Celiac disease, vegetarian Diet and Constipation


By following a gluten-free diet, we must eliminate several foods from our diet. If they are not replaced this can cause deficiencies and for some people, constipation. This text explains 3 key elements to get regular bowel movements: fiber, hydration and physical activity.


Constipation is having less than 3 stools per week that are hard, dry, difficult or painful to pass, or having a feeling that you still have stools after defecation (1). Definitions vary and it may be that for a person having 3 or fewer bowel movements per week is normal.


A Vegetarian can be rich in fiber !

Since many cereal products contain gluten, it is possible that a celiac person no longer consumes these products or consumes too little of them. These products contribute a large part of the fibers that we ingest. These fibers help in having regular bowel movements. Not enough fiber in your diet can cause constipation. Good news, the vegetarian diet is rich in fiber, since fruits, vegetables, nuts, seeds and legumes occupy a large place in this type of diet. To add fiber, gluten-free oats can be incorporated as soon as the disease is well controlled. Also, brown rice, quinoa, buckwheat, teff and chia contribute to having a sufficient amount of fiber in our diet. Also, a benefiber supplement can be tried.


Hydration

The recommendations of EFSA (European Food Safety Authority) are to consume approximately 2 L of water for women and 2.5 L of water for men. 20% of this water comes from food. So the recommendation for women would be to drink around 1.6 L of water and men around 2 L of water (2).


Tips for staying well hydrated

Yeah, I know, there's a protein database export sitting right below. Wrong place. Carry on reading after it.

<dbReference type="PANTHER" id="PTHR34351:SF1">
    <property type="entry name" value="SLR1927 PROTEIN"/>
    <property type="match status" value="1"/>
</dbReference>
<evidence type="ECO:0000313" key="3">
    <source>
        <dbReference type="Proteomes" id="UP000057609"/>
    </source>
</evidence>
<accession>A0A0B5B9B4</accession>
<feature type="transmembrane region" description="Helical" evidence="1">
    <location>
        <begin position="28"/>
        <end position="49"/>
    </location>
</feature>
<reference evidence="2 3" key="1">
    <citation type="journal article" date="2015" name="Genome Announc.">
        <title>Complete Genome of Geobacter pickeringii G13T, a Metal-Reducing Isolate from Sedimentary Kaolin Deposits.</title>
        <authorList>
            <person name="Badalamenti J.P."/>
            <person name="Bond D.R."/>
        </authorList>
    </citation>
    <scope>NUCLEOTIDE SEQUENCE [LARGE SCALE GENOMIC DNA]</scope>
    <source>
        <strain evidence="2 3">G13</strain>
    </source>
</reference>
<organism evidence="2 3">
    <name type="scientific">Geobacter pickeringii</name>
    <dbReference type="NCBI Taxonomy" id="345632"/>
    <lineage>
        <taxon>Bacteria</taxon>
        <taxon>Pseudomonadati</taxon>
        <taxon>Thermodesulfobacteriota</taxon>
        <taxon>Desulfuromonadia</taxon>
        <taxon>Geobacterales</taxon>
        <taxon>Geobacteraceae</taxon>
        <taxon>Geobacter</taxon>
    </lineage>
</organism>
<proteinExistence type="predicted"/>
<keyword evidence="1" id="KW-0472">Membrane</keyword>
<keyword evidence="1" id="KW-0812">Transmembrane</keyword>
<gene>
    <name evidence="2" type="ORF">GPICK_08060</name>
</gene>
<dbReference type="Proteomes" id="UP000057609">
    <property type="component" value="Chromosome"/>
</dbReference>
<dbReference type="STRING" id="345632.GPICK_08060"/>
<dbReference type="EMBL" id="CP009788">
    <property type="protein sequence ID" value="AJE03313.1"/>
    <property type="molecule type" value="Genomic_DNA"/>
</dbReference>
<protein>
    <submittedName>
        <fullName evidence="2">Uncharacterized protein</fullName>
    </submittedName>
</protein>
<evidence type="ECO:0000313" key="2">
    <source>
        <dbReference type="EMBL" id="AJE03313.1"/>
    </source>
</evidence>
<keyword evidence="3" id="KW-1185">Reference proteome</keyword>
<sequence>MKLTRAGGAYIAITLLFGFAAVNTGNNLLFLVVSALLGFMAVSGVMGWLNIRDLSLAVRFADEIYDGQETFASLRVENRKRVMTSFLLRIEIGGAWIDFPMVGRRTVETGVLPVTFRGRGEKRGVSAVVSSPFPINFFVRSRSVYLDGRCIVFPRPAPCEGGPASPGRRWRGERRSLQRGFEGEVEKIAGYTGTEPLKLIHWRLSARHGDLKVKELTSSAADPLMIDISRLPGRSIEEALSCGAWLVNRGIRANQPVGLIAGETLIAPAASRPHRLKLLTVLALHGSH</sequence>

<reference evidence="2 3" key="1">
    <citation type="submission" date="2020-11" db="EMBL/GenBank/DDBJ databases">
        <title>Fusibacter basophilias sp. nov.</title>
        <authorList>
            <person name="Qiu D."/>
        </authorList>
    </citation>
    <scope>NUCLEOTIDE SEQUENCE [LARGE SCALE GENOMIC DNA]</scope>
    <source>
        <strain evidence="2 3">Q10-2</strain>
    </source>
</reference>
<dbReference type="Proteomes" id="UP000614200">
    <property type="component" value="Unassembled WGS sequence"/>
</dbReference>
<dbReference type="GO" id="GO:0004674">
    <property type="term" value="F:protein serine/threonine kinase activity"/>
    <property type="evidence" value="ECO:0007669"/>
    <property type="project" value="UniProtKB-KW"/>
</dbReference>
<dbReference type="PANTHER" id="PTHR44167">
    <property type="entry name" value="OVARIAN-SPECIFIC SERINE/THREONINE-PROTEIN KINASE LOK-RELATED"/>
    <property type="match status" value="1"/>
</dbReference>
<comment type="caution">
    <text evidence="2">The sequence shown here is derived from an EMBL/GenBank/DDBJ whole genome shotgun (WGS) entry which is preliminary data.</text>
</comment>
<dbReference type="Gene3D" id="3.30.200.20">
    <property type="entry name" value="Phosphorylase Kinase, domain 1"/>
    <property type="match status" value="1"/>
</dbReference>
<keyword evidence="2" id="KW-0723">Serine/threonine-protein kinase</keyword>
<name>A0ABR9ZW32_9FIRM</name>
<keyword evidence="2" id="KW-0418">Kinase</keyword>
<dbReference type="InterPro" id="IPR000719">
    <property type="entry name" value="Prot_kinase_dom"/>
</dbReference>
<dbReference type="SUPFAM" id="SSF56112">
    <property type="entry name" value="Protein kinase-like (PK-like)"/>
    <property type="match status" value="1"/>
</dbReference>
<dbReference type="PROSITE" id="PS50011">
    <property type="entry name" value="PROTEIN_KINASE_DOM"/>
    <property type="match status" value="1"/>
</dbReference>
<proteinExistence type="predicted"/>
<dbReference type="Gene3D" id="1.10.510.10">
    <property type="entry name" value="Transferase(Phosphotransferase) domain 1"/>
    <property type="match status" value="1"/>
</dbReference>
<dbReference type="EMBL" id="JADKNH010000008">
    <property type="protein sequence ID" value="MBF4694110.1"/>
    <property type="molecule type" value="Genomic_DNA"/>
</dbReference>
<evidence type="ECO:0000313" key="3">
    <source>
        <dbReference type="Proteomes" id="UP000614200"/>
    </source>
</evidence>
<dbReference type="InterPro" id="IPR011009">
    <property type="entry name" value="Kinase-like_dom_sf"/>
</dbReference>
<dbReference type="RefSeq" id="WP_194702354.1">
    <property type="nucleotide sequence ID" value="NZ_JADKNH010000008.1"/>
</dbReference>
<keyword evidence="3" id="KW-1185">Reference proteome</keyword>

• Outside, in hot weather, stay in the shade;

  • If it's too hot, stay indoors;

  • Always carry a bottle of water with you on outings or at work;

  • If you sweat a lot, take drinks with electrolytes;

  • Flavor your water with lemon juice, frozen berries and mint;

  • Do not wait to be thirsty to drink;

  • Set a SMART goal. Example, drink 2 bottles of water of 700-800 ml per day;

  • Eat lots of fruits and vegetables ;) (Watermelon, cantaloupes, oranges, peaches, cucumbers, celery, tomatoes, etc.).


Physical activity

To improve bowel regularity, we can increase our level of physical activity. Prioritize aerobic activities. If you are sedentary, walking at certain times of the day can help. If you are already active, prioritize more intense physical activities such as running, swimming or dancing (3).


If your constipation persists after changing your diet and or level of physical activity, talk to a healthcare professional.

Karine Drouin, Registered Dietitian RD



 

References


1 National Institutes of Health. (n.d.). Constipation. Retrouvé le 22 mars 2022 en ligne au https://www.niddk.nih.gov/health-information/digestive-diseases/constipation


2 EFSA Panel on Dietetic Products, Nutrition, and Allergies (2010). Scientific Opinion on Dietary reference values for water. EFSA Journal; 8(3):1459. doi:10.2903/j.efsa.2010.1459. www.efsa.europa.eu.


3 Robinson, J. (2020). Exercise to Ease Constipation. Retrouvé le 22 mars 2022 en ligne au https://www.webmd.com/digestive-disorders/exercise-curing-constipation-via-movement

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